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Thursday, June 22, 2017

The Space Between Makes Things Work

Thirty spokes converge on a hub
The space between them
Make the wheel work...
Translation of lines from Verse 11, Tao Te Ching by Lao Tzu
No matter how technically well done a painting is, its intervals can make or break its dynamics. An interval is the distance between two or more edges. Those might be inside a shape, between shapes or from shape to the edge of a painting.  To illustrate, here's Albrecht Durer's etching, Hare
 Intervals are important because they give rhythm to our paintings.  It works the same as in music:  When a tune's rhythm lacks variation, we grow tired of it.  In visual art, if our spaces between edges are too much the same size, the work feels boring.
The boring factor is one reason why it's a good idea not to place an isolated or important image in dead center of a painting.  That's not a rule, but a factor of human perception that links into why it's the space in between that makes things work. 

Sunday, June 18, 2017

Rediscovering a Forgotten Tool

Are you able to guess what these three excerpts from a painting might be describing?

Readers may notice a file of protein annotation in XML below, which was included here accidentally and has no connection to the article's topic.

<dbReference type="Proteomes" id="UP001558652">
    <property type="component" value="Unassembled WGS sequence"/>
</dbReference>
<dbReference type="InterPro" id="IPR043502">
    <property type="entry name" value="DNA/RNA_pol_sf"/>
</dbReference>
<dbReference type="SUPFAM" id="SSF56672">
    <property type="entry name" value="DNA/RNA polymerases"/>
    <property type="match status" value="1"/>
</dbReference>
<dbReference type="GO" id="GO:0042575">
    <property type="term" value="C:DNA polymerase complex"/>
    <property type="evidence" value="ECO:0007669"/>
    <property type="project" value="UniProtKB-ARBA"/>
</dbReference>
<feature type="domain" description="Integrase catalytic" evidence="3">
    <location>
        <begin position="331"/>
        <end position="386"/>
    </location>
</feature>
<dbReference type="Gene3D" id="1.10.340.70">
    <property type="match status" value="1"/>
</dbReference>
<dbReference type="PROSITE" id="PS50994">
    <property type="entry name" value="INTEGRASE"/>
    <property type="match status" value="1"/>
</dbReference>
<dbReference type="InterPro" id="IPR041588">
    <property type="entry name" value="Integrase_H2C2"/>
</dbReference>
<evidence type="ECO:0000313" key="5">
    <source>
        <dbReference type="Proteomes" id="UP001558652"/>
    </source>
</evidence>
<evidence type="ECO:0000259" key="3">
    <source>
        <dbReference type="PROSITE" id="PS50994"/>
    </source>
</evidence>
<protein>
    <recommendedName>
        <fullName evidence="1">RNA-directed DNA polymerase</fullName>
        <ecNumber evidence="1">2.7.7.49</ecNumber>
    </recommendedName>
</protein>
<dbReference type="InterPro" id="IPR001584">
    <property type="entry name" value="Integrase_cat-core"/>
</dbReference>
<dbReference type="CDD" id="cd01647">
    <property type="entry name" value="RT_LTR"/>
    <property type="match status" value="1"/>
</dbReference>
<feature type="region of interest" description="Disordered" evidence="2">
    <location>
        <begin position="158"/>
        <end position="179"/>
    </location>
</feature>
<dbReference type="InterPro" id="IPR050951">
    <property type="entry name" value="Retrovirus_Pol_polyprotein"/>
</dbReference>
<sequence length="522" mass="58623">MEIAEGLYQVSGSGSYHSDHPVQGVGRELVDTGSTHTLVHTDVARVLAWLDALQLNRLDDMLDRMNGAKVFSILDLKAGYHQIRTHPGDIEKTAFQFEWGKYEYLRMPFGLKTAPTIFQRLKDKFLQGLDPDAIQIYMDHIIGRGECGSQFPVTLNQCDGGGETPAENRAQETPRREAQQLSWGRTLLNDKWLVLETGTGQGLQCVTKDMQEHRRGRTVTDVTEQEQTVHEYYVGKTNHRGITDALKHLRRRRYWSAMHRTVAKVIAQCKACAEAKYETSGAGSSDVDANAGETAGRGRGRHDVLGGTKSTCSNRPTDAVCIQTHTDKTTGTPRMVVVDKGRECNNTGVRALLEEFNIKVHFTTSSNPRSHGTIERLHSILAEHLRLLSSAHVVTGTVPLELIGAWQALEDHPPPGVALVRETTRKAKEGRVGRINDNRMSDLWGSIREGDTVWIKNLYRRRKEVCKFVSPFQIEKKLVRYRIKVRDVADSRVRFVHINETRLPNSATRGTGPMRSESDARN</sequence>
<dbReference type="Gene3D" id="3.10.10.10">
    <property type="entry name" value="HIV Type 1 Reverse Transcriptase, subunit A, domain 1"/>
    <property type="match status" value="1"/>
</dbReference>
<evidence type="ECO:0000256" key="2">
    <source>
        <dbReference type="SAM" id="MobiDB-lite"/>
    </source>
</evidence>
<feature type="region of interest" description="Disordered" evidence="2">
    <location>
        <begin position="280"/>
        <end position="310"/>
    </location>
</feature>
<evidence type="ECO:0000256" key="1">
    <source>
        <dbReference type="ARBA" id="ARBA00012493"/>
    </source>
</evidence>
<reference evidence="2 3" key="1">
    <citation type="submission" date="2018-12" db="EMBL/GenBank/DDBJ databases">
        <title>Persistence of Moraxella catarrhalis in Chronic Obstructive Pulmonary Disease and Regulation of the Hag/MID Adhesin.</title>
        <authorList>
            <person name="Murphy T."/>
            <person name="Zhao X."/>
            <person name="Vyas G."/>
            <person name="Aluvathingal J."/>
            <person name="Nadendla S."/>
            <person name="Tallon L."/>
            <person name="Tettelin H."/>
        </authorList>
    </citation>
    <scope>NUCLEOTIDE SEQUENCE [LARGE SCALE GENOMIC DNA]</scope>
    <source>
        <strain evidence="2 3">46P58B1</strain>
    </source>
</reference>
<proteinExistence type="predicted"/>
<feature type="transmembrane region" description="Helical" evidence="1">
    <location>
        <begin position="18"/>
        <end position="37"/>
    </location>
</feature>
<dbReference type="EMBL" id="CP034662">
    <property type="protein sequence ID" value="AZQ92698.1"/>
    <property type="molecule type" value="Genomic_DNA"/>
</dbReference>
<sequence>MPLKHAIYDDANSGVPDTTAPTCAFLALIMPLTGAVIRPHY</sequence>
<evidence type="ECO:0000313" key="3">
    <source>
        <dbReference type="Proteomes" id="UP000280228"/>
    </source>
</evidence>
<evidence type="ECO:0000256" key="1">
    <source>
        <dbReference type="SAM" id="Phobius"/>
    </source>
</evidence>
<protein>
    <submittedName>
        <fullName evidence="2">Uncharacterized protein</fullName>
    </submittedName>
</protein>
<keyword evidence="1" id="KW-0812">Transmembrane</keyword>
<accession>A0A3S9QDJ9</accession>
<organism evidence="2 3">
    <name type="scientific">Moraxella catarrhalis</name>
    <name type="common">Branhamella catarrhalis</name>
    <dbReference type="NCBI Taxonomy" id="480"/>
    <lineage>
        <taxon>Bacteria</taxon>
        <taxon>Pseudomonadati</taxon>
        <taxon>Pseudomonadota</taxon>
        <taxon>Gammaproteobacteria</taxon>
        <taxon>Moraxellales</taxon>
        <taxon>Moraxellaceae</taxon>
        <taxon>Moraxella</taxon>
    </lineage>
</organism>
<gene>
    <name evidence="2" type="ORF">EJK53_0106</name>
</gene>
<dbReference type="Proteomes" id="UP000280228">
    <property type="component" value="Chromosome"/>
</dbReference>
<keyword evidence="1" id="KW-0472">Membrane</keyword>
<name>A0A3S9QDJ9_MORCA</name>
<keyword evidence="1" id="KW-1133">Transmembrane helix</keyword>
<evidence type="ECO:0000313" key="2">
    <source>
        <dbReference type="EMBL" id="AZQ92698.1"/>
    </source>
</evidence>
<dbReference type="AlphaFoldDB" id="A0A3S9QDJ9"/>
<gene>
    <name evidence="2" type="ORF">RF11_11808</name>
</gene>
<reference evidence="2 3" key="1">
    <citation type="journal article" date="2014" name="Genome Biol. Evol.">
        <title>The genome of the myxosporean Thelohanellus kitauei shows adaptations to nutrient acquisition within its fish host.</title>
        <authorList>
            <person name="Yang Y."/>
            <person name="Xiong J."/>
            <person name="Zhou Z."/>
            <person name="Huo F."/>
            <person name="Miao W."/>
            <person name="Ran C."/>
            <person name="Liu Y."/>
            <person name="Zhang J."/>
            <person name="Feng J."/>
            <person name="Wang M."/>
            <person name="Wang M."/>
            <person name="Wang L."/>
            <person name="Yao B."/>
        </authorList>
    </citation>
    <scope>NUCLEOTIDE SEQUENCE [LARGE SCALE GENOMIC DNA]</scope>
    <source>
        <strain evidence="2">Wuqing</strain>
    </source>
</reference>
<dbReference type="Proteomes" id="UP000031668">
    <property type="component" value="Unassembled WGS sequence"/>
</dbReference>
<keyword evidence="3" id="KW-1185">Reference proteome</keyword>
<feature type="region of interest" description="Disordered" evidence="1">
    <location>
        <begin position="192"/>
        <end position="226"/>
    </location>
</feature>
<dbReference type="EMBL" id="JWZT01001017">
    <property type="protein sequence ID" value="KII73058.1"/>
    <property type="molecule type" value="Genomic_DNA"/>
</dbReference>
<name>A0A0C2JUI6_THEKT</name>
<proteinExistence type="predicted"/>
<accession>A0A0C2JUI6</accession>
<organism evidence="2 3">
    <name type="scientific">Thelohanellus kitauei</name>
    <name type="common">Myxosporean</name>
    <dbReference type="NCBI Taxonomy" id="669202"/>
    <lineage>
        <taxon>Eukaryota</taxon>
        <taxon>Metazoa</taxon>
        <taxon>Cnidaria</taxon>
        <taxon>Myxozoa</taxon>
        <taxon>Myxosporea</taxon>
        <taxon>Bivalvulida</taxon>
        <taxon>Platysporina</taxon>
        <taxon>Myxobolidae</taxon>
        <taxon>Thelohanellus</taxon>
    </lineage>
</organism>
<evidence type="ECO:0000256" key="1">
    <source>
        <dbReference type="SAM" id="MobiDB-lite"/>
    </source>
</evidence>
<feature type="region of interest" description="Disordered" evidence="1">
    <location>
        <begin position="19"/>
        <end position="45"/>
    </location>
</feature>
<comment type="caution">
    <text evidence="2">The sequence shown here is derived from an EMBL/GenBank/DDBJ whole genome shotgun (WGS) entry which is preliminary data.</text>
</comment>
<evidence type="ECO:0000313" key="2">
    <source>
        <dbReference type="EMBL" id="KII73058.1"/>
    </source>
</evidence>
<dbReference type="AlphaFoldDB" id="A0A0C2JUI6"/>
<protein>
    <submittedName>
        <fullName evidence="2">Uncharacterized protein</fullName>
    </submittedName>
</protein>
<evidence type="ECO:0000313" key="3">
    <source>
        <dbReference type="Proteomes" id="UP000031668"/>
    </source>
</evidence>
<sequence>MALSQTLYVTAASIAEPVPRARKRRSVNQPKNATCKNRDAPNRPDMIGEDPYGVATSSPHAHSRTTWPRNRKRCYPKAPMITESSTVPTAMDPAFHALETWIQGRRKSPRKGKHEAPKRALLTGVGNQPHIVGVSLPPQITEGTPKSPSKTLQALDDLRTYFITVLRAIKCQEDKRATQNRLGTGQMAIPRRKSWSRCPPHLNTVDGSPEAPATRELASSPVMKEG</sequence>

What if I told you they are all describing a white wall.  No way?  Well, take a look at this:

painting by Colin Page
The painting is by Colin Page, a painter adroit at working with temperatures of color.  In this painting, it is the alternation of warm and cool that creates the vibrancy and rhythm we feel in the piece. Here's a brief analysis of what we are seeing:
And that is alternating warm and cool.  
Alternation is somewhat a forgotten tool, a principle long used by master artists to give life and rhythm to their works.  It's a way of switching gears in between thoughts, of staggering where the temptation might be to repeat. We can use it with any of the visual elements as well as with our brushstrokes.  It's an exciting principle that can add just vigor in the most unexpected ways.